Is the DSLR dead for Online Video? A World Press Photo Connected Learning discussion

Guest post by DJ Clark:

The schoolchildren check out the 550D

Is DSLR video a thing of the past?

In 2007, no one could have predicted the impact the Canon 5D mkII would have on online video journalism; not even Canon. But five years on, many multimedia journalists are questioning whether the DSLR is still the best tool.

In the second part of my Gear Guide for the World Press Photo Connected Learning Multimedia course, I host an online discussion with Dan Chung and Matt Ford to talk about the DSLR as a video tool. We debate the pros and cons of the three emerging camera types multimedia journalists are using for video – the DSLR, the dedicated large sensor video camera and the ever-impressive compact mirrorless cameras – and consider if the DSLR is still the best way forward for people just starting out in multimedia journalism.

“I honestly think we are beyond the DSLR now,” Dan argues, as dedicated large sensor video cameras and compact mirrorless alternatives have come in to replace the slightly awkward DSLR.

“If you are going for a well-paid TV job you are going to use a camera that is dedicated to that and then [for online multimedia work] the compact camera systems are arguably a better tool than the DSLR as they are cheaper, smaller, lighter and more likely to have the right video functions.”

Dan sees cameras such as the Panasonic GH3 or Sony A7 as being well-suited to students looking for a camera with both good stills and video capabilities on a modest budget.

Not everyone has given up on the DSLR for video. On a recent assignment for National Geographic Online in the south of Egypt, Matt Ford went with the Canon 5D mkIII for his video: “I go for the DSLR because if I am going on a shoot and I already have a lot of lenses and bodies that I am using for still photography, if my primary camera goes down, I still have a lot of backups.”

Matt is not alone. The majority of students I see attending multimedia courses still arrive equipped with Canon DSLR cameras and lenses and would be reluctant to change.

Do you think DSLR is dead as a multimedia tool? I would love to hear your views.

D J Clark is a Beijing-based multimedia journalist currently working with The Economist, and Assignment Asia, a new CCTV News short documentary program.



Posted on February 9th, 2014 by D J Clark | Category: DSLR video news, Journalism |

2 responses to "Is the DSLR dead for Online Video? A World Press Photo Connected Learning discussion"

  1. Andrew Horton Says:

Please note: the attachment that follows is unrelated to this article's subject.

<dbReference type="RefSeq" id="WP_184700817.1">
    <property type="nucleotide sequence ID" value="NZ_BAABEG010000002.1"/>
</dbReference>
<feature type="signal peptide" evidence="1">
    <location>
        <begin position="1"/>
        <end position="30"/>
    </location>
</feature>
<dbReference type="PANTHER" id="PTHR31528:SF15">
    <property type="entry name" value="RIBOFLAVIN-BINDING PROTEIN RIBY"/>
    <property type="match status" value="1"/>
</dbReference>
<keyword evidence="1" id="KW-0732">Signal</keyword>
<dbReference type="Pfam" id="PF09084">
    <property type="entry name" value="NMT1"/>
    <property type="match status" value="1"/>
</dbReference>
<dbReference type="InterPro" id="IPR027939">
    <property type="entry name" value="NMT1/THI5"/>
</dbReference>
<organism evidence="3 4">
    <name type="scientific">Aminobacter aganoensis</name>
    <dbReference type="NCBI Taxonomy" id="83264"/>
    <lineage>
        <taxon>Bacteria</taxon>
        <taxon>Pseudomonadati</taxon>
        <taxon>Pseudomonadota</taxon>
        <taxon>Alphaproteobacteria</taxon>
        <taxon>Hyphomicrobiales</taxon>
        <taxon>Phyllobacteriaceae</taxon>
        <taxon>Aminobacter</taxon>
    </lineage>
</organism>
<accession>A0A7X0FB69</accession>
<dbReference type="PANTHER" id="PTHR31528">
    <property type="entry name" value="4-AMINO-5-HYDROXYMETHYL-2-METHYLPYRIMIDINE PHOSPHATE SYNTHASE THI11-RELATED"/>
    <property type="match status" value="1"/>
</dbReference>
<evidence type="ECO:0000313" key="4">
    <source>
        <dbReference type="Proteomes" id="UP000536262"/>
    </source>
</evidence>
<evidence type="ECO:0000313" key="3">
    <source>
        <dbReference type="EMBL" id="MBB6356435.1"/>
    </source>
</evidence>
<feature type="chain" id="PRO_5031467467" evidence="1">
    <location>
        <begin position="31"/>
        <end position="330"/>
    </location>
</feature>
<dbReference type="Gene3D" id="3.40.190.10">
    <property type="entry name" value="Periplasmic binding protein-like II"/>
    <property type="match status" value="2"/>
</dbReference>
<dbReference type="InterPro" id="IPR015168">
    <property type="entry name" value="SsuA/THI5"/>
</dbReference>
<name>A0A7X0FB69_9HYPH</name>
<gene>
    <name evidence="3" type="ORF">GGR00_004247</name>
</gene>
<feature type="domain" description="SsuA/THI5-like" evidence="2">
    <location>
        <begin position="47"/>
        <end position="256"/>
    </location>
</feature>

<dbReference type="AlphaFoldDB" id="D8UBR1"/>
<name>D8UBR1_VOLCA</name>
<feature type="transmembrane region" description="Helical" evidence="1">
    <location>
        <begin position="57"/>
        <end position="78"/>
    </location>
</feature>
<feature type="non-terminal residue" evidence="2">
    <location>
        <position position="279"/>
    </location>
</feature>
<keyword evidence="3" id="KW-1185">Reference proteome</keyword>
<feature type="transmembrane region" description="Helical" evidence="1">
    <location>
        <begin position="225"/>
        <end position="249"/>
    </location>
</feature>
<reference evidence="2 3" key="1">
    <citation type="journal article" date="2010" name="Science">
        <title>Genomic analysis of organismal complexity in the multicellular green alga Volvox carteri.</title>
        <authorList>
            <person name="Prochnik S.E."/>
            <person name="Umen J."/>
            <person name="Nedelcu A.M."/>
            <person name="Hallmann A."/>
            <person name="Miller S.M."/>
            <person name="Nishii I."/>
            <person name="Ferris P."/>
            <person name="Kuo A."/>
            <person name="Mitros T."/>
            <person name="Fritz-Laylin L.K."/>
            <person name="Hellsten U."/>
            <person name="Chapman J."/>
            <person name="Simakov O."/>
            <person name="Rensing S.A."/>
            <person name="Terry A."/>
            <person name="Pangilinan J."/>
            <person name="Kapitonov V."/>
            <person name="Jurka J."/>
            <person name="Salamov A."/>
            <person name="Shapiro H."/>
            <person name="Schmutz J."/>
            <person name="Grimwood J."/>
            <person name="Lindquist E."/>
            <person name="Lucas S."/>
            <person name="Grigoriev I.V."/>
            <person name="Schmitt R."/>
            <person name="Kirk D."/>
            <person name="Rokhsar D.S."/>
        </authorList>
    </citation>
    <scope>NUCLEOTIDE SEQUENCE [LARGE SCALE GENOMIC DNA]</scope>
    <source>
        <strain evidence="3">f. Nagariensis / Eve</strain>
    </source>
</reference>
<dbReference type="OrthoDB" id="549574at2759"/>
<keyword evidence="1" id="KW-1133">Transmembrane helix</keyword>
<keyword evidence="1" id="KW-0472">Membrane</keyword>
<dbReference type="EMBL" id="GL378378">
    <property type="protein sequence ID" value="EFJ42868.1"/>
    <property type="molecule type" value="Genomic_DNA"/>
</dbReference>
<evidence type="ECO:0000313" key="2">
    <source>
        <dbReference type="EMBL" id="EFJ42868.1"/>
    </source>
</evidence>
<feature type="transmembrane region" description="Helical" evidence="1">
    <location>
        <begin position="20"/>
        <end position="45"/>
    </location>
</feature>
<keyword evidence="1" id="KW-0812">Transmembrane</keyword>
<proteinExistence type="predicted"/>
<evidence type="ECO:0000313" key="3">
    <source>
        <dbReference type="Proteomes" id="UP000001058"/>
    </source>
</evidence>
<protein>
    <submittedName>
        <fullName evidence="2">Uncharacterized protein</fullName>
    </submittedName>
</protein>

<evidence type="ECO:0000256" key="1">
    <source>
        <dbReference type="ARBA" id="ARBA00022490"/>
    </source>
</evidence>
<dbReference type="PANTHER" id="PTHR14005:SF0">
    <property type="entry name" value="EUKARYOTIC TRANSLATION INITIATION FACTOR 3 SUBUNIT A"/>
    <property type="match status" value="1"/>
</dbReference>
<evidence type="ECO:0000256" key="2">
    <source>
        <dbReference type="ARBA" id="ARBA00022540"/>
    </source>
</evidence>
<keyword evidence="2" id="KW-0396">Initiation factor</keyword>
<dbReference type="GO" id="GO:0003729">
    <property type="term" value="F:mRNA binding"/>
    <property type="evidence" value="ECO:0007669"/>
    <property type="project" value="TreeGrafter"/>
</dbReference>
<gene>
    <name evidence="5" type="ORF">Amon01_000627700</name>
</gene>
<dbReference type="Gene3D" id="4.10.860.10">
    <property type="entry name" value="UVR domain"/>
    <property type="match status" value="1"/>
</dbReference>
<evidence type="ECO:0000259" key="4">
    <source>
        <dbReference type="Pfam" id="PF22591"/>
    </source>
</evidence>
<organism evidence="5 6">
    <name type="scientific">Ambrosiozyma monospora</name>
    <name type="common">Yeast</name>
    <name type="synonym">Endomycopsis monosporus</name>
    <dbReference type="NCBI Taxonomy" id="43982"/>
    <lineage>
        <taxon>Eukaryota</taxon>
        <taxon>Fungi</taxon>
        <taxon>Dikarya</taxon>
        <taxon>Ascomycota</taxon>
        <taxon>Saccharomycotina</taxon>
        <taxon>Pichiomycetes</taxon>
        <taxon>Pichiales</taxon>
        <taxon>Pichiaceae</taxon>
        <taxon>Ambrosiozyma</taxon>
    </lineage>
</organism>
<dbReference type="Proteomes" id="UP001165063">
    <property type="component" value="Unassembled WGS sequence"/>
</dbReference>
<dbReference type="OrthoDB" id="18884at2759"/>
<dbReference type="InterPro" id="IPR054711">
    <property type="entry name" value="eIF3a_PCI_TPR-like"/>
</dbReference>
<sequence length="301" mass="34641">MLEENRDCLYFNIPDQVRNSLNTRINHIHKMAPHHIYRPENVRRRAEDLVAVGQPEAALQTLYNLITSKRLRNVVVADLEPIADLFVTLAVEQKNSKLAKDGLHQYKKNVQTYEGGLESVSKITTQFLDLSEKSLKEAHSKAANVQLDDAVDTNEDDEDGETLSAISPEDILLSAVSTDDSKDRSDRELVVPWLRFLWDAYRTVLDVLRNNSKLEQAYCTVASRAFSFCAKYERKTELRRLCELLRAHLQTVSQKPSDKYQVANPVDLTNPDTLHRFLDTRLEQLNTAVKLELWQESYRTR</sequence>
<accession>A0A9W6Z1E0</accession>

February 9th, 2014 at 9:58 am


    Interesting. I think DSLRs are on the way out as well, but I still use my Canon 60D for the primary reason that ‘it’s all I have’!

    I think Matt makes a good point, that he uses his 60D in protests etc. as it’s cheaper and not as expensive to replace. This is key. If you’re doing more ‘adventurous’ ENG and you’re using a C300 you’re gonna be wrapping it in cotton wool, aren’t you? Whereas the smaller A7, RX10, RX100s of this world aren’t as expensive to replace. + they’re more inconspicuous, which can be a key advantage in ENG.

    I would say for ENG the smaller, mirrorless cameras are the way forward.

    For studio/interview the c100, c300 etc are the way forward.

    Maybe DSLRs will go back to being the preserve solely of photographers…


  2. Matt Davis Says:
    February 10th, 2014 at 5:00 am

    DSLRs moved us onwards and upwards from half and two third inch sensors, and the discrete profile and transportability of DSLRs won many of us over too.

    But the dual system sound, the tricky white set and it has to be said: fragile pictures due to the codecs, moire and aliasing didn’t exactly endear them to the whole community. And the need for a long zoom range in fast moving action made it seem that events waited to happen only when you were changing lenses.

    There’s times and places for large sensor video cameras, of all sorts, but having tested out a fair range of Sony ‘prosumer’ cameras, it was the AX100 I reached for mostly – less faff and easier to deal with than the RX10. The DSLR body is designed for holding for short periods, usually at eye level. A Video camera’s ergonomics favour longer shooting periods from more vantage points (overhead, low angle). Try and stand a DSLR up and note how it loves to ‘fall on its nose’. A palmcorder can be stuffed in all sorts of places (in-car interviews, propped up on books, held overhead, etc). Just the joy of flipping the screen forward to reassure an interviewee or line up a shot…

    IMHO, DSLRs may now be returned to photographers. Sorry, Panasonic, the boat has, I think, already sailed.

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